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Published: Friday, February 10, 2012, 12:01 a.m.

Work to restore salmon habitat on Stillaguamish River near Darrington nearly complete

Years after tracks cut it off, a channel of the Stilly is almost reconnected

  • A metal archway created by artist Joe Powers titled "Resilience" has been installed at north of Arlington the intersection of the Centennial...

    Michael O'Leary / The Herald

    A metal archway created by artist Joe Powers titled "Resilience" has been installed at north of Arlington the intersection of the Centennial Trail and the Whitehorse Trail.

DARRINGTON -- A side channel along the North Fork Stillaguamish River once provided salmon habitat, until railroad tracks cut it off from the river's main channel in the 1930s.
Now, work by the Stillaguamish Tribe of Indians to restore the waterway is nearly complete.
The Blue Slough project stretches almost two-thirds of a mile. At either end, corrugated metal culverts allow water to pass under Snohomish County's Whitehorse Trail, which follows the old train tracks between Arlington and Darrington.
"The railroad came through and chopped it off," said Pat Stevenson, the tribe's environmental manager. "One of the goals in our Chinook Recovery Plan is to reconnect old remnant side-channel habitat."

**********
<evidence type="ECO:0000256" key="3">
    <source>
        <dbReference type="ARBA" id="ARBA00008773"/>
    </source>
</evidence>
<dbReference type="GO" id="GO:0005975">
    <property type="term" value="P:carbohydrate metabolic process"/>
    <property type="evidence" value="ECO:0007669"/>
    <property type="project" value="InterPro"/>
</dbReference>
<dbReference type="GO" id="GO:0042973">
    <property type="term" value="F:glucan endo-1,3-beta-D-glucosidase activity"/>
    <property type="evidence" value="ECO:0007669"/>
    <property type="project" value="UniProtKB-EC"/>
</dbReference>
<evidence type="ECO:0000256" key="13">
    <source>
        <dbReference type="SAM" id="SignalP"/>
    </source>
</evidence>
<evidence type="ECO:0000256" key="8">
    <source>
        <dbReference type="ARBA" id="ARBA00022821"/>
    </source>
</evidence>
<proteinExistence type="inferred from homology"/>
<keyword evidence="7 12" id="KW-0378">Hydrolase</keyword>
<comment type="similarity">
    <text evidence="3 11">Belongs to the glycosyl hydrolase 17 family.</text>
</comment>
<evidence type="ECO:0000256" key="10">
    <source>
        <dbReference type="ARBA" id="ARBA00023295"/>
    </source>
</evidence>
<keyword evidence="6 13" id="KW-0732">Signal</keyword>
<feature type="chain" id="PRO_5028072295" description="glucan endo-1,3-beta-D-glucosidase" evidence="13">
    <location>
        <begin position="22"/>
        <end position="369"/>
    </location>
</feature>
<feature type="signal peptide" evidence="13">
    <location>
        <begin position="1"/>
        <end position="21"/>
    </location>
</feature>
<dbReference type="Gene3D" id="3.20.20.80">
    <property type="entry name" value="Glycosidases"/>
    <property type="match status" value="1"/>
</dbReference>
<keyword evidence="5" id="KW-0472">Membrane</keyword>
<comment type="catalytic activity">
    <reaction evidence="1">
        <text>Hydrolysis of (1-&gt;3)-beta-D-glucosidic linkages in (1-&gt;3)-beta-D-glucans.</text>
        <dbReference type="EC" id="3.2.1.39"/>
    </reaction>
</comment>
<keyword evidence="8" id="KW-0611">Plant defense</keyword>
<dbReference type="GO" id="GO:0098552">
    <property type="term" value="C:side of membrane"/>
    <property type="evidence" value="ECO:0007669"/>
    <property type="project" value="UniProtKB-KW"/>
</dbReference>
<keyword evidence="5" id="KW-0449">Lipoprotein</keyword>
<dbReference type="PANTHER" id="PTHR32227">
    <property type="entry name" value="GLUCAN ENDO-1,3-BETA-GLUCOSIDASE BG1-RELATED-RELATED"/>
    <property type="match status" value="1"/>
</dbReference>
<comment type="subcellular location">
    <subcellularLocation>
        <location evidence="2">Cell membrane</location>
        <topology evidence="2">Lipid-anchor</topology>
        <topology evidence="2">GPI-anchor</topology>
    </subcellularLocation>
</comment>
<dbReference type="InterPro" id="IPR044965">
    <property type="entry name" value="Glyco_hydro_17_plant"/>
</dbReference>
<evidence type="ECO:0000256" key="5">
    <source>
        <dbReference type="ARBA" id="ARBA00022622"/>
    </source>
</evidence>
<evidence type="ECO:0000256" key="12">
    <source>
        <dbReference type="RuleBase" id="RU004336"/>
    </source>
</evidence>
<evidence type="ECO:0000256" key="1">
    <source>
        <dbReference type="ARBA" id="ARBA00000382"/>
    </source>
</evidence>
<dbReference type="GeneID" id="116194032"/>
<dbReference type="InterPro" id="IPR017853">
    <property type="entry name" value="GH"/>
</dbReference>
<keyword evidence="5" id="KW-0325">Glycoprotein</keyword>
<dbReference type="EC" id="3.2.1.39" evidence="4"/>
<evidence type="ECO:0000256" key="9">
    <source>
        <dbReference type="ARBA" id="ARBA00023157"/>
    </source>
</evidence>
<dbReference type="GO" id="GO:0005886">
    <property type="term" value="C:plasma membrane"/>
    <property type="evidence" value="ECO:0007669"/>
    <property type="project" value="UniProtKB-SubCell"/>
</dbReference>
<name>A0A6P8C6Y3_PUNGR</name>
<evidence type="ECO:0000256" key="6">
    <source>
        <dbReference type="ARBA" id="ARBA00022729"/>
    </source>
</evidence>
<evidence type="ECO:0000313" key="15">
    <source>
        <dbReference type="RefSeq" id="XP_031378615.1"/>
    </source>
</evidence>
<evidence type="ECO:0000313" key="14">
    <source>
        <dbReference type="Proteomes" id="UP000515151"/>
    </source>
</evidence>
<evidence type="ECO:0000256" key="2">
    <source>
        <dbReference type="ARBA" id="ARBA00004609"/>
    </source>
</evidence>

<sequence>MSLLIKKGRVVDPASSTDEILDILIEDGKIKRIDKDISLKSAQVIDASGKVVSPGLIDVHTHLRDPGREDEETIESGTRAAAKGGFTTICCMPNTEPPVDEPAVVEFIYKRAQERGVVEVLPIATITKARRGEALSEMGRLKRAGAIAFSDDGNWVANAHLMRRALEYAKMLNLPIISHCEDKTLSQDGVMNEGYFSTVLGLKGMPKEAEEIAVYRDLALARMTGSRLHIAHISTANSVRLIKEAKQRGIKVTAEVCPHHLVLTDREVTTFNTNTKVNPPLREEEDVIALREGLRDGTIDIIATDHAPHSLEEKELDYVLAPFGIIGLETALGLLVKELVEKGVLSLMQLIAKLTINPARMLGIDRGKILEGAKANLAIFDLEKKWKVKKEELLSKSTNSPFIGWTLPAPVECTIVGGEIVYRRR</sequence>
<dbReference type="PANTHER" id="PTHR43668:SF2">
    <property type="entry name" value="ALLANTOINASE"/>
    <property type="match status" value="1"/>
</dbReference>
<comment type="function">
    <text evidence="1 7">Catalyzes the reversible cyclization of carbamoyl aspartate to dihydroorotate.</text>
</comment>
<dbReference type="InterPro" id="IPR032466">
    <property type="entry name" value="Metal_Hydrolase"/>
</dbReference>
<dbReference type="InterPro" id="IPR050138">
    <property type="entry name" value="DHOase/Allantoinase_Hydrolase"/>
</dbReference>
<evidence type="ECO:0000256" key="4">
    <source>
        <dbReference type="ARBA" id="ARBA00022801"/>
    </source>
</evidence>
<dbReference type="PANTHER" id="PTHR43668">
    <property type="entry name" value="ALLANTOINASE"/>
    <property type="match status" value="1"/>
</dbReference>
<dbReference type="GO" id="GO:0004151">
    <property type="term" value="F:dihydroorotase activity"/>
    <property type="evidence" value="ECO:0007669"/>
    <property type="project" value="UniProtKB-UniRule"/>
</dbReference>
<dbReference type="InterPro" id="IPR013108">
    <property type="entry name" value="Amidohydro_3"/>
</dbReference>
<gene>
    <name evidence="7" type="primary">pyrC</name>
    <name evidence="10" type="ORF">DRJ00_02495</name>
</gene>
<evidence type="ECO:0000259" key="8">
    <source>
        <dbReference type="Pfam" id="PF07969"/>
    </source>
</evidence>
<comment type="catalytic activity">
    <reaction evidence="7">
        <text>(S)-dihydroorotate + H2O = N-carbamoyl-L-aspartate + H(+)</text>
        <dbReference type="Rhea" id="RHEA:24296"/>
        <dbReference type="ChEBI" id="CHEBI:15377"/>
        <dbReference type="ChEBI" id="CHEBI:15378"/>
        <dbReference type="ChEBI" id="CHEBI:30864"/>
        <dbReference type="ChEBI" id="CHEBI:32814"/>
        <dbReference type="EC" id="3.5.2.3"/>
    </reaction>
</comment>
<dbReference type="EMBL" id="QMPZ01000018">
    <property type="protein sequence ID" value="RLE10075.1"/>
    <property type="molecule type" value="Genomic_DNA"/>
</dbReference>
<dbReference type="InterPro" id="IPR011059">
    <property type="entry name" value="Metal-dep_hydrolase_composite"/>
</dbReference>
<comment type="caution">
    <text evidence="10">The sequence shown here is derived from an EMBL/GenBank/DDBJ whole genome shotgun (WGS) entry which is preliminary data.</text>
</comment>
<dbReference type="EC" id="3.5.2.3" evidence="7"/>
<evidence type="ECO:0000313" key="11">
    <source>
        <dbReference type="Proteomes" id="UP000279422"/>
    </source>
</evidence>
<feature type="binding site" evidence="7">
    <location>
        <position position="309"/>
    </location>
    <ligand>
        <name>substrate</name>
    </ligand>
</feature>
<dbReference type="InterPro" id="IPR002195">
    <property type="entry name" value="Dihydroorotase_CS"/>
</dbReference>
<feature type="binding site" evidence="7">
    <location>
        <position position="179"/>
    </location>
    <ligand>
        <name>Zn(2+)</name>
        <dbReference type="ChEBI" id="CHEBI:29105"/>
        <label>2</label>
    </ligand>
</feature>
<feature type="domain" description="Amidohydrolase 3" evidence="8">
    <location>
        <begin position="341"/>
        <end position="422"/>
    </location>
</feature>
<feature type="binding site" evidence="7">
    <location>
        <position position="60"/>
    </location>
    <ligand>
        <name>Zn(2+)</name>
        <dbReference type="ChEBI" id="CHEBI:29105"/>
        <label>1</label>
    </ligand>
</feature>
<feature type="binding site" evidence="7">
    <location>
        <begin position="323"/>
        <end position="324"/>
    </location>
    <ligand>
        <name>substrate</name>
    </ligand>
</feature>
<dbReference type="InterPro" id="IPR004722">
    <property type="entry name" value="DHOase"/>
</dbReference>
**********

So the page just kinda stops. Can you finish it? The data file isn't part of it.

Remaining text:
The County Council on Wednesday is scheduled to consider a cooperative agreement with the tribe for maintaining the culverts. The tribe would perform annual inspections and upkeep as needed, providing regular reports to the county parks department.
The Blue Slough project is nearly eight miles west of Darrington. It includes a gravel channel between two mill ponds, Stevenson said. It's not designed as a chinook spawning area, though it may serve that purpose for coho and chum salmon.
Since 2007, the tribe has cobbled together about a half million dollars in state and federal grants for the work, he said. A private landowner also contributed money, labor and equipment. Adding to the project's expense was a requirement to engineer the culverts to railroad standards, in the unlikely event that trains ever return to the route above.
The tribe also engineered log jams to provide fish habitat on the North Fork Stilly near the side channel.
Most of the county's Whitehorse Trail is closed to the public, aside from a six-mile section from Darrington Town Hall to Swede Heaven Road.
Opening the trail could be years away and will require installing decking and railings on 15 bridges, county parks director Tom Teigen said. Volunteers who were active in ushering the Centennial Trail toward completion are planning to projects to assist that work.
Noah Haglund: 425-339-3465,

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